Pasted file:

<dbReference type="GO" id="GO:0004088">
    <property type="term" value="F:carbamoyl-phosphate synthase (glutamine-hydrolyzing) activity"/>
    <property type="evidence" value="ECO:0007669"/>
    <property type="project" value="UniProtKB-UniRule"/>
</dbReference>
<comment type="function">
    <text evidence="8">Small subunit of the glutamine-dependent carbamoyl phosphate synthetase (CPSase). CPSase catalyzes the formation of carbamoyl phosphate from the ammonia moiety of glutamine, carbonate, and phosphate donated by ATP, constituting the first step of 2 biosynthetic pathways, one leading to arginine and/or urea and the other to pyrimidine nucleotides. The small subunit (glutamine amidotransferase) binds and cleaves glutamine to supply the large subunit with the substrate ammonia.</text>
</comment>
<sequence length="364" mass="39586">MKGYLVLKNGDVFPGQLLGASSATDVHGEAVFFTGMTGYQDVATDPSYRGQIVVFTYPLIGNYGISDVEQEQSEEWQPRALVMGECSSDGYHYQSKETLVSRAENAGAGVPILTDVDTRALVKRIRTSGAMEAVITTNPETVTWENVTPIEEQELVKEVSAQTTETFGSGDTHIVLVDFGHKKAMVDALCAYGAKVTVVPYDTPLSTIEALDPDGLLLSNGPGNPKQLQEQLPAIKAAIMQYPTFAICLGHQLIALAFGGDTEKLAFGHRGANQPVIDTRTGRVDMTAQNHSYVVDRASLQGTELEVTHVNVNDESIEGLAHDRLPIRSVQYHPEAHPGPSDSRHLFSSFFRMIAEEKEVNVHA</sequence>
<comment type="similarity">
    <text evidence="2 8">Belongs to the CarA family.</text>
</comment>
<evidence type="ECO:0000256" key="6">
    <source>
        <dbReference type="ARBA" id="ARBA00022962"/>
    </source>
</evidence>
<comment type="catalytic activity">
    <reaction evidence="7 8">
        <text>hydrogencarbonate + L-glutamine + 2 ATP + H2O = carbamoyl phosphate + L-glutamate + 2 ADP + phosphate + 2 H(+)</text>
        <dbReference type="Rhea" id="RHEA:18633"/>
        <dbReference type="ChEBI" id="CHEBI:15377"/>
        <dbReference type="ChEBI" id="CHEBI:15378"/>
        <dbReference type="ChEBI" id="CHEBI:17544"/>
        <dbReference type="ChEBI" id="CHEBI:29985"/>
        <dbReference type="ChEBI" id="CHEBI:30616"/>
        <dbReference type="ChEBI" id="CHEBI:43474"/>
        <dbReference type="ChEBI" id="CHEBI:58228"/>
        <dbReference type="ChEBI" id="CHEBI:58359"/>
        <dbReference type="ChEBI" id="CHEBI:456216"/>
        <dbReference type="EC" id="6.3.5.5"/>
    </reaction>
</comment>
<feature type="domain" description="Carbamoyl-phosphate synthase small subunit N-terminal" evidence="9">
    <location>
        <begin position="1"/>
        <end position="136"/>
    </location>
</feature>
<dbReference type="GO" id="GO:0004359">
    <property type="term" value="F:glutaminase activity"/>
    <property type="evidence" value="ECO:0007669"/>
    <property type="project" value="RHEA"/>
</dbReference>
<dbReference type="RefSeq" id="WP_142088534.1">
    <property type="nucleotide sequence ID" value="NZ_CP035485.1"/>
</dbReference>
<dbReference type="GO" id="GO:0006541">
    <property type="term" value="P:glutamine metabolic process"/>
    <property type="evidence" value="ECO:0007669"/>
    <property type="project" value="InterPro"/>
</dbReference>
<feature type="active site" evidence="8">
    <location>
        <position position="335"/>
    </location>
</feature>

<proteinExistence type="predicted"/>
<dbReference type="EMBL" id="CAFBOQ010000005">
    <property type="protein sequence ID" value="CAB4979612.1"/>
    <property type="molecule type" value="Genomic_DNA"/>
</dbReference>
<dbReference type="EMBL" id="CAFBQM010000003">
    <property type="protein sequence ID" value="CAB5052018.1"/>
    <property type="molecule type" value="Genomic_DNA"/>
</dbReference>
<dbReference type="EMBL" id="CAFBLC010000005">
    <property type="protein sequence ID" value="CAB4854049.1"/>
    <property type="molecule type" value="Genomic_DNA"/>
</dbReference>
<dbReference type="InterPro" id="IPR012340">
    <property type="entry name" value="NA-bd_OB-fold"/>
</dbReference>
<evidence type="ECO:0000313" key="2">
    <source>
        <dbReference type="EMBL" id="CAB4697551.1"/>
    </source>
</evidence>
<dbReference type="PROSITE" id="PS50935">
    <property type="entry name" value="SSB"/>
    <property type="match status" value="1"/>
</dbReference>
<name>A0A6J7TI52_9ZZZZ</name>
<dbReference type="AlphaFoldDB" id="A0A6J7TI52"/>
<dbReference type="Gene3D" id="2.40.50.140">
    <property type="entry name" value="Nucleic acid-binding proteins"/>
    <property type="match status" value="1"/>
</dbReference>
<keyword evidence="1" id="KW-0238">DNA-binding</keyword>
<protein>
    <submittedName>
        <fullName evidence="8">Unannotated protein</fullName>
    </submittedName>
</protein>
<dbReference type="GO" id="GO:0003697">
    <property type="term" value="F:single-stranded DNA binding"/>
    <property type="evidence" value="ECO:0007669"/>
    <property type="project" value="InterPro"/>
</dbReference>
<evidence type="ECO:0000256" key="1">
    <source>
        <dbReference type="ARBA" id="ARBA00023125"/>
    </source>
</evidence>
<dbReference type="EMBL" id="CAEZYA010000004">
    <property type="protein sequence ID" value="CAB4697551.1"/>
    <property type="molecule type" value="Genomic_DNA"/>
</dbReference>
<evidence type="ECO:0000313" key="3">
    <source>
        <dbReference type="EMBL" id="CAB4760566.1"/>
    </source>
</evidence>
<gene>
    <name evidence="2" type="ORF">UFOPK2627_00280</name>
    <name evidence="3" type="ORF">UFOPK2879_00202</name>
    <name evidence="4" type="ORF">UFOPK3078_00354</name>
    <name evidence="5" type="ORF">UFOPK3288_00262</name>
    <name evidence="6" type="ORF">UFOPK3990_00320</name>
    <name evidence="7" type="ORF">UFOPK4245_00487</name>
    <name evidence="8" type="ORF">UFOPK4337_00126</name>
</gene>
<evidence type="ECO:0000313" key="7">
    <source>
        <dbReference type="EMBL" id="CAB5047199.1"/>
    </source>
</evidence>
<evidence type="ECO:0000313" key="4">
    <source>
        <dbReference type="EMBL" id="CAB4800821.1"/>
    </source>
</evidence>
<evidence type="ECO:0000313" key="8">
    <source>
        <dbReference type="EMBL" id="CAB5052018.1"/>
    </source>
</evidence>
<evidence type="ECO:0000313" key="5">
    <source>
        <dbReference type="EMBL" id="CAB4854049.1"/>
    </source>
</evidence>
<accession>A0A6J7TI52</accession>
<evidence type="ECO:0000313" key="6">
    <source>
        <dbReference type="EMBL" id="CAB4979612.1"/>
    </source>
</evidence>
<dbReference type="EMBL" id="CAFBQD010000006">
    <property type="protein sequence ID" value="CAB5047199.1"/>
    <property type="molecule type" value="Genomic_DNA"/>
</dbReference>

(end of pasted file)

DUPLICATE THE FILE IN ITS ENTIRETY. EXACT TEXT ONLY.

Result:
<dbReference type="GO" id="GO:0004088">
    <property type="term" value="F:carbamoyl-phosphate synthase (glutamine-hydrolyzing) activity"/>
    <property type="evidence" value="ECO:0007669"/>
    <property type="project" value="UniProtKB-UniRule"/>
</dbReference>
<comment type="function">
    <text evidence="8">Small subunit of the glutamine-dependent carbamoyl phosphate synthetase (CPSase). CPSase catalyzes the formation of carbamoyl phosphate from the ammonia moiety of glutamine, carbonate, and phosphate donated by ATP, constituting the first step of 2 biosynthetic pathways, one leading to arginine and/or urea and the other to pyrimidine nucleotides. The small subunit (glutamine amidotransferase) binds and cleaves glutamine to supply the large subunit with the substrate ammonia.</text>
</comment>
<sequence length="364" mass="39586">MKGYLVLKNGDVFPGQLLGASSATDVHGEAVFFTGMTGYQDVATDPSYRGQIVVFTYPLIGNYGISDVEQEQSEEWQPRALVMGECSSDGYHYQSKETLVSRAENAGAGVPILTDVDTRALVKRIRTSGAMEAVITTNPETVTWENVTPIEEQELVKEVSAQTTETFGSGDTHIVLVDFGHKKAMVDALCAYGAKVTVVPYDTPLSTIEALDPDGLLLSNGPGNPKQLQEQLPAIKAAIMQYPTFAICLGHQLIALAFGGDTEKLAFGHRGANQPVIDTRTGRVDMTAQNHSYVVDRASLQGTELEVTHVNVNDESIEGLAHDRLPIRSVQYHPEAHPGPSDSRHLFSSFFRMIAEEKEVNVHA</sequence>
<comment type="similarity">
    <text evidence="2 8">Belongs to the CarA family.</text>
</comment>
<evidence type="ECO:0000256" key="6">
    <source>
        <dbReference type="ARBA" id="ARBA00022962"/>
    </source>
</evidence>
<comment type="catalytic activity">
    <reaction evidence="7 8">
        <text>hydrogencarbonate + L-glutamine + 2 ATP + H2O = carbamoyl phosphate + L-glutamate + 2 ADP + phosphate + 2 H(+)</text>
        <dbReference type="Rhea" id="RHEA:18633"/>
        <dbReference type="ChEBI" id="CHEBI:15377"/>
        <dbReference type="ChEBI" id="CHEBI:15378"/>
        <dbReference type="ChEBI" id="CHEBI:17544"/>
        <dbReference type="ChEBI" id="CHEBI:29985"/>
        <dbReference type="ChEBI" id="CHEBI:30616"/>
        <dbReference type="ChEBI" id="CHEBI:43474"/>
        <dbReference type="ChEBI" id="CHEBI:58228"/>
        <dbReference type="ChEBI" id="CHEBI:58359"/>
        <dbReference type="ChEBI" id="CHEBI:456216"/>
        <dbReference type="EC" id="6.3.5.5"/>
    </reaction>
</comment>
<feature type="domain" description="Carbamoyl-phosphate synthase small subunit N-terminal" evidence="9">
    <location>
        <begin position="1"/>
        <end position="136"/>
    </location>
</feature>
<dbReference type="GO" id="GO:0004359">
    <property type="term" value="F:glutaminase activity"/>
    <property type="evidence" value="ECO:0007669"/>
    <property type="project" value="RHEA"/>
</dbReference>
<dbReference type="RefSeq" id="WP_142088534.1">
    <property type="nucleotide sequence ID" value="NZ_CP035485.1"/>
</dbReference>
<dbReference type="GO" id="GO:0006541">
    <property type="term" value="P:glutamine metabolic process"/>
    <property type="evidence" value="ECO:0007669"/>
    <property type="project" value="InterPro"/>
</dbReference>
<feature type="active site" evidence="8">
    <location>
        <position position="335"/>
    </location>
</feature>

<proteinExistence type="predicted"/>
<dbReference type="EMBL" id="CAFBOQ010000005">
    <property type="protein sequence ID" value="CAB4979612.1"/>
    <property type="molecule type" value="Genomic_DNA"/>
</dbReference>
<dbReference type="EMBL" id="CAFBQM010000003">
    <property type="protein sequence ID" value="CAB5052018.1"/>
    <property type="molecule type" value="Genomic_DNA"/>
</dbReference>
<dbReference type="EMBL" id="CAFBLC010000005">
    <property type="protein sequence ID" value="CAB4854049.1"/>
    <property type="molecule type" value="Genomic_DNA"/>
</dbReference>
<dbReference type="InterPro" id="IPR012340">
    <property type="entry name" value="NA-bd_OB-fold"/>
</dbReference>
<evidence type="ECO:0000313" key="2">
    <source>
        <dbReference type="EMBL" id="CAB4697551.1"/>
    </source>
</evidence>
<dbReference type="PROSITE" id="PS50935">
    <property type="entry name" value="SSB"/>
    <property type="match status" value="1"/>
</dbReference>
<name>A0A6J7TI52_9ZZZZ</name>
<dbReference type="AlphaFoldDB" id="A0A6J7TI52"/>
<dbReference type="Gene3D" id="2.40.50.140">
    <property type="entry name" value="Nucleic acid-binding proteins"/>
    <property type="match status" value="1"/>
</dbReference>
<keyword evidence="1" id="KW-0238">DNA-binding</keyword>
<protein>
    <submittedName>
        <fullName evidence="8">Unannotated protein</fullName>
    </submittedName>
</protein>
<dbReference type="GO" id="GO:0003697">
    <property type="term" value="F:single-stranded DNA binding"/>
    <property type="evidence" value="ECO:0007669"/>
    <property type="project" value="InterPro"/>
</dbReference>
<evidence type="ECO:0000256" key="1">
    <source>
        <dbReference type="ARBA" id="ARBA00023125"/>
    </source>
</evidence>
<dbReference type="EMBL" id="CAEZYA010000004">
    <property type="protein sequence ID" value="CAB4697551.1"/>
    <property type="molecule type" value="Genomic_DNA"/>
</dbReference>
<evidence type="ECO:0000313" key="3">
    <source>
        <dbReference type="EMBL" id="CAB4760566.1"/>
    </source>
</evidence>
<gene>
    <name evidence="2" type="ORF">UFOPK2627_00280</name>
    <name evidence="3" type="ORF">UFOPK2879_00202</name>
    <name evidence="4" type="ORF">UFOPK3078_00354</name>
    <name evidence="5" type="ORF">UFOPK3288_00262</name>
    <name evidence="6" type="ORF">UFOPK3990_00320</name>
    <name evidence="7" type="ORF">UFOPK4245_00487</name>
    <name evidence="8" type="ORF">UFOPK4337_00126</name>
</gene>
<evidence type="ECO:0000313" key="7">
    <source>
        <dbReference type="EMBL" id="CAB5047199.1"/>
    </source>
</evidence>
<evidence type="ECO:0000313" key="4">
    <source>
        <dbReference type="EMBL" id="CAB4800821.1"/>
    </source>
</evidence>
<evidence type="ECO:0000313" key="8">
    <source>
        <dbReference type="EMBL" id="CAB5052018.1"/>
    </source>
</evidence>
<evidence type="ECO:0000313" key="5">
    <source>
        <dbReference type="EMBL" id="CAB4854049.1"/>
    </source>
</evidence>
<accession>A0A6J7TI52</accession>
<evidence type="ECO:0000313" key="6">
    <source>
        <dbReference type="EMBL" id="CAB4979612.1"/>
    </source>
</evidence>
<dbReference type="EMBL" id="CAFBQD010000006">
    <property type="protein sequence ID" value="CAB5047199.1"/>
    <property type="molecule type" value="Genomic_DNA"/>
</dbReference>